The Latest: Witnesses say Kenya police assault journalists
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NAIROBI, Kenya — The Latest on Kenya's election (all times local):
Witnesses say Kenyan police officers harassed and physically assaulted at least four journalists covering protests over President Uhuru Kenyatta's re-election.
The witnesses say the journalists were tear-gassed and hit with batons Saturday, and their equipment was confiscated or they were ordered to delete content. The witnesses spoke on condition of anonymity, fearing reprisals.
Kenya Television Network's political reporter Duncan Khaemba was arrested and held for hours at a police station because he had not carried the permit for his bulletproof vest and helmet. He was later released.
— Tom Odula in Nairobi.
A Kenyan human rights group says 24 people have been killed by police gunfire during protests since disputed elections on Tuesday.
The Kenya National Commission on Human Rights said Saturday that 17 of the two dozen killings occurred in the capital, Nairobi. It says the toll is based partly on accounts from family and community members.
The commission, which monitors government institutions, is appealing to senior officials to urge police to stop using live ammunition against civilians.
Protests erupted after opposition leader Raila Odinga alleged that the elections were rigged. The election commission, which announced President Uhuru Kenyatta as the winner Friday night, has denied the allegation.
The Kenyan opposition is harshly criticizing the government amid clashes between police and rioters that have killed a dozen people since the results of a disputed election were announced late Friday.
Oburu Odinga, brother of opposition leader Raila Odinga, said Saturday that the government of President Uhuru Kenyatta appears to be targeting "particular communities in this country."
Oburu Odinga says the government should stop "the random killing of our people."
The government says most of Kenya is calm although it accuses what it calls "criminals" of taking advantage of the tense election period to loot and destroy property in several areas.
Authorities and witnesses say a dozen people, including a 9-year-old girl, have been fatally shot following the official announcement that Kenyatta won a second term in Tuesday's election. Police have confirmed that they killed at least two of those people.
The opposition says the vote was rigged.
A mortuary official in Kenya's capital says nine bodies with gunshot wounds have been brought to the Nairobi morgue amid post-election violence.
The official, who spoke on condition of anonymity because he is not authorized to speak to the media, said Saturday that the bodies were brought to the morgue from the city's Mathare slum, an opposition stronghold.
Several other people have been killed in clashes between police and rioters since Friday night, when Kenya's election commission announced that President Uhuru Kenyatta was the winner in Tuesday's vote.
The opposition says the vote was rigged.
An Associated Press photographer says Kenyan police in Nairobi have used tear gas on a large convoy of vehicles carrying opposition officials. Police also fired guns into the air.
The photographer says the attack occurred Saturday as the convoy tried to enter Kibera, a slum where opposition supporters have rioted since Tuesday's disputed election.
The opposition alleges that the vote was rigged. The election commission, however, says there was no tampering and on Friday declared that President Uhuru Kenyatta had won a second term.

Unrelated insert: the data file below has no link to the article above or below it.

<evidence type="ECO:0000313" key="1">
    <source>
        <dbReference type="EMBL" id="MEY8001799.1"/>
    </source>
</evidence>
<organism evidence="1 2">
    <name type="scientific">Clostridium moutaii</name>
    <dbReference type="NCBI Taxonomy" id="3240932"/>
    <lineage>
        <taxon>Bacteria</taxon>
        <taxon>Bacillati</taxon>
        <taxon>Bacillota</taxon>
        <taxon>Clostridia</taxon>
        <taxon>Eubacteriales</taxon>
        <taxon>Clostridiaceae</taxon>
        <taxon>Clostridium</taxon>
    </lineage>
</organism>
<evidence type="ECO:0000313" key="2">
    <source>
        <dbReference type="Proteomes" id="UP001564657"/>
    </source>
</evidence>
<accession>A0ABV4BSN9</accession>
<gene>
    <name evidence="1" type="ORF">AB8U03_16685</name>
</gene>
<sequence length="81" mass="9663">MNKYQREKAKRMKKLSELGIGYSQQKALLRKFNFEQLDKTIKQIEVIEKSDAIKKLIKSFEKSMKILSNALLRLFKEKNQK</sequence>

Kenyatta has appealed for unity and says he wants to work with opposition leader Raila Odinga.
A Nairobi man says his 9-year-old daughter has been killed by a stray bullet as protesters clash with police after the country's disputed presidential election.
Wycliff Mokaya tells The Associated Press that his daughter was on their third-floor balcony when she was shot Saturday morning. The family lives in Mathare, an area of Nairobi with many opposition supporters.
"I was watching her play with her friends when she suddenly fell down," the father says. "She was my only hope."
Police earlier Saturday said they shot dead two people in the city of Kisumu during opposition protests.
A top Kenyan official says life has largely returned to normal following disputed elections, although he acknowledges some "incidents of lawlessness" in several opposition areas where protests are occurring.
Acting Interior Minister Fred Matiang'i said Saturday that "criminal elements have attempted to take advantage of the situation to loot and destroy property."
Matiang'i is also criticizing what he calls "inflammatory messages" on social media designed to sow discord during the tense election period.
Kenyan police say they shot and killed two people during riots overnight by opposition supporters after President Uhuru Kenyatta was declared the winner in elections overshadowed by fraud allegations. The deaths occurred on the outskirts of Kisumu, a city where opposition leader Raila Odinga has strong support.
Kenyan police say they have shot and killed two people during riots by opposition supporters after President Uhuru Kenyatta was declared the winner in national elections.
Leonard Katana, a regional police commander, said Saturday that the deaths occurred on the outskirts of Kisumu, a city where opposition leader Raila Odinga has strong support. Katana says another five people were injured by gunfire in Kisumu.
Also Saturday, Kenyan police opened fire to disperse opposition protesters who blocked roads and set up burning barricades in a slum in Nairobi, the capital. An Associated Press photographer saw police firing live rounds in the Mathare area.
Kenyatta on Friday appealed for unity after the Kenyan election commission announced results following several days of vote-counting. Odinga has alleged that the election was rigged.